The NFU Mutual Insurance Company is calling for the Chancellor to use his forthcoming Budget to ease farmers’ path towards Brexit.
“Until Brexit plans are confirmed, UK farmers are currently unable to make long-term investment because of uncertainty about future agricultural support and export opportunities,” explained Tim Price, NFU Mutual Rural Affairs Specialist.
“To help farmers through this transitional period we are urging the Chancellor to support farmers and the rural community – by simplifying both business and inheritance tax rules and avoid introducing measures that could add more financial stress to rural businesses.”
One issue causing additional pressure on farm businesses was the review of business rates, Tim said.
“Farmers who have diversified and now use their premises for commercial, tourism or retail enterprises are being hit by higher business rates, which is adding to the pressures on farmers’ incomes at a time of low profitability for many farming sectors.
“We’re hoping that the Government’s promise to look at this issue will result in the immediate implementation of full planned rises being delayed.
“We’re also concerned that measures to reduce pollution from diesel vehicles in urban areas by increasing fuel duty could unfairly hit farmers and country people who rely on diesel vehicles such as 4 x 4s, vans and lorries. These vehicles are crucial for thousands of rural businesses.”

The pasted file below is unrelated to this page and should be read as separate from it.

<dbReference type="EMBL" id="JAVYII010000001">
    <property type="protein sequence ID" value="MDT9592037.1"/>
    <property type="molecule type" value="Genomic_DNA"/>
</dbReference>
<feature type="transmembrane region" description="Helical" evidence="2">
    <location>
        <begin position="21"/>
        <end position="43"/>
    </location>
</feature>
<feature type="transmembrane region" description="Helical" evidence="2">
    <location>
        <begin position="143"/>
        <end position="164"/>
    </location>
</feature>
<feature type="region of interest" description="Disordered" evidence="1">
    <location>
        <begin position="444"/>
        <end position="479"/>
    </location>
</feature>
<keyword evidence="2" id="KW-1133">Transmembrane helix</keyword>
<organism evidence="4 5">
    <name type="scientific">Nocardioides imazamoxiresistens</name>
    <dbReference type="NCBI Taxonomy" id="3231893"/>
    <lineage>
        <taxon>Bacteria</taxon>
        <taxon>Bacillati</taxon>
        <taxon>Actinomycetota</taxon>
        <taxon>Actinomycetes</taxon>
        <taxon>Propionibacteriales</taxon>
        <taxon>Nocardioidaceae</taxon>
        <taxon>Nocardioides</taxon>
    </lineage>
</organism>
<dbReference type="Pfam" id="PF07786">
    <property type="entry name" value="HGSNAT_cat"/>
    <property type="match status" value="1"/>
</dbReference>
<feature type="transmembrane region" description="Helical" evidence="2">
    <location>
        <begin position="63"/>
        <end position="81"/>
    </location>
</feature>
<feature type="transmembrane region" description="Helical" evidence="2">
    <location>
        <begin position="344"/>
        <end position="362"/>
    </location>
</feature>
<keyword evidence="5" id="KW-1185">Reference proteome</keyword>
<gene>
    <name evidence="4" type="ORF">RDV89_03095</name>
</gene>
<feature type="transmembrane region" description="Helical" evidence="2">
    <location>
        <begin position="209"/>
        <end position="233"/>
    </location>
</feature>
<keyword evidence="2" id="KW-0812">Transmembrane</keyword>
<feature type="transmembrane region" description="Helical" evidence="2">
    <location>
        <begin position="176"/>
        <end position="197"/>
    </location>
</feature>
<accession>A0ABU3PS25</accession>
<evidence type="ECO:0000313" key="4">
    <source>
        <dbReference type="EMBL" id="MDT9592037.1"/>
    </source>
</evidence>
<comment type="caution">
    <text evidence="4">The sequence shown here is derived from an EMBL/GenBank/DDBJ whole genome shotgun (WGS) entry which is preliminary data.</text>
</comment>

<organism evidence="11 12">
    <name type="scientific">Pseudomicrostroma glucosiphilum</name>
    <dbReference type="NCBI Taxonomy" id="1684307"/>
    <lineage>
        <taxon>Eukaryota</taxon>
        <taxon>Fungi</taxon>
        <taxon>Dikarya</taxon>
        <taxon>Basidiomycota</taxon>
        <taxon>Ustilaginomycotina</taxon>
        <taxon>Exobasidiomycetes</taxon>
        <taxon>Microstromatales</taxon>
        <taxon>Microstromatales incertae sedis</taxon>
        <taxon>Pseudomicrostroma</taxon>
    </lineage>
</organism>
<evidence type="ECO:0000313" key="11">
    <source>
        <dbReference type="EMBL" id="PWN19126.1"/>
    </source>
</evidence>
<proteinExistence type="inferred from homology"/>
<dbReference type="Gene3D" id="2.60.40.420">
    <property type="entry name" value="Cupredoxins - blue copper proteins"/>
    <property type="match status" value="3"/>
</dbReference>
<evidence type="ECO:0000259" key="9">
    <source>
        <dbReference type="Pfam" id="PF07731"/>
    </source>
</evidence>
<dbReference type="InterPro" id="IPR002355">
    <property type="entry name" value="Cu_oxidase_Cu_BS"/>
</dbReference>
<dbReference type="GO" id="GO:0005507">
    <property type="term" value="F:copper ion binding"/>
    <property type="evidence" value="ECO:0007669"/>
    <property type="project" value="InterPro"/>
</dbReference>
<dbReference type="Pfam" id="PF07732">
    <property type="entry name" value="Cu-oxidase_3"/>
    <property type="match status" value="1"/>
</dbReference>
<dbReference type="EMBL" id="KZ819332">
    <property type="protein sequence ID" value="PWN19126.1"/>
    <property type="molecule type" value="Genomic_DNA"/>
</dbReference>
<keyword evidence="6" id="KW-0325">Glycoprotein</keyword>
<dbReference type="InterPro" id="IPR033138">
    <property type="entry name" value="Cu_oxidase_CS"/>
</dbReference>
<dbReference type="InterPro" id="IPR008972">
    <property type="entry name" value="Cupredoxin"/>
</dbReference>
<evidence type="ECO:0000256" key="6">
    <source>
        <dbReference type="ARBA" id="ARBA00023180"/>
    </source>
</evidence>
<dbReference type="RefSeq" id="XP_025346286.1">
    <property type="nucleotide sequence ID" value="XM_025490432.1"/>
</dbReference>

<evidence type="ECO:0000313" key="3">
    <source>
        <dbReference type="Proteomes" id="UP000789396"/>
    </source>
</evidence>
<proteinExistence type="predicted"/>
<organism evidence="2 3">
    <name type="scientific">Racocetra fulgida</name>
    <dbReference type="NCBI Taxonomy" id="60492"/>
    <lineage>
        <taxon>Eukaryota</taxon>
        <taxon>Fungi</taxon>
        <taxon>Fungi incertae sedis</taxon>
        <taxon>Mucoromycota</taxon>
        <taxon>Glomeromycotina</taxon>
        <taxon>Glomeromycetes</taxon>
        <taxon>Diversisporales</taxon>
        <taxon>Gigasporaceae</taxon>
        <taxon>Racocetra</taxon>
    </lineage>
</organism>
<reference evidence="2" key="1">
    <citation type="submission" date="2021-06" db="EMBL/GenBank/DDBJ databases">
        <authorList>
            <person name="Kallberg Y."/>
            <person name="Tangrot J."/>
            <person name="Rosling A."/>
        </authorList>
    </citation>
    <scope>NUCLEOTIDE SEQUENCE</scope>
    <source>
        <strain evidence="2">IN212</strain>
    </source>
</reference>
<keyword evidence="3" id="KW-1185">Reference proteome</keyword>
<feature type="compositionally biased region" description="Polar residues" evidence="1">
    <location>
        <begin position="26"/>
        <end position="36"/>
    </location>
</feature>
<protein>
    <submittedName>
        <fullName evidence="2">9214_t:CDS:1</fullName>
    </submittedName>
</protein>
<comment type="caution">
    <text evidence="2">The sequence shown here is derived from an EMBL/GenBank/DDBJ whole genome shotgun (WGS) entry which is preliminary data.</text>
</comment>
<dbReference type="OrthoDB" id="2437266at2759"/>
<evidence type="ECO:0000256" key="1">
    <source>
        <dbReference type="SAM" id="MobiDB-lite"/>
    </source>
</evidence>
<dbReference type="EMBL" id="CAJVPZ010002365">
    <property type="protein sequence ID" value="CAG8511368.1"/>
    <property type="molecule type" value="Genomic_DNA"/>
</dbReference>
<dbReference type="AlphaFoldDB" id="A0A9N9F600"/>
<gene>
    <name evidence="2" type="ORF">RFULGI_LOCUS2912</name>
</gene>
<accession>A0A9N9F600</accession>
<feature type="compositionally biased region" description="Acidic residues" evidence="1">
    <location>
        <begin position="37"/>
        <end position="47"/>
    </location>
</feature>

Meanwhile, the EU Commission is claiming that trade agreements have helped to boost EU agricultural exports and have supported jobs in the agri-food sector and other sectors of the economy. This is according to a new, independent study carried out on behalf of Brusssels. Trade agreements with three countries – Mexico, South Korea and Switzerland – were studied in detail.
Commissioner for Agriculture and Rural Development, Phil Hogan said: “These three agreements alone have increased EU agri-food exports by more than €1 billion and have raised value-added in the agri-food sector by €600 million. Just as importantly, this increase in exports has supported thousands of jobs in total across the EU, most of which in the agri-food sector, including in primary agriculture.
“These figures are clear evidence that ambitious and balanced trade deals work for European food and farming.”
Commissioner for Trade Cecilia Malmström said: “Trade deals, done right, are a force for good for our farmers and food producers. This study also gives important input on how we can continue to cut unnecessary red tape and get rid of barriers in our trade negotiations going forward.”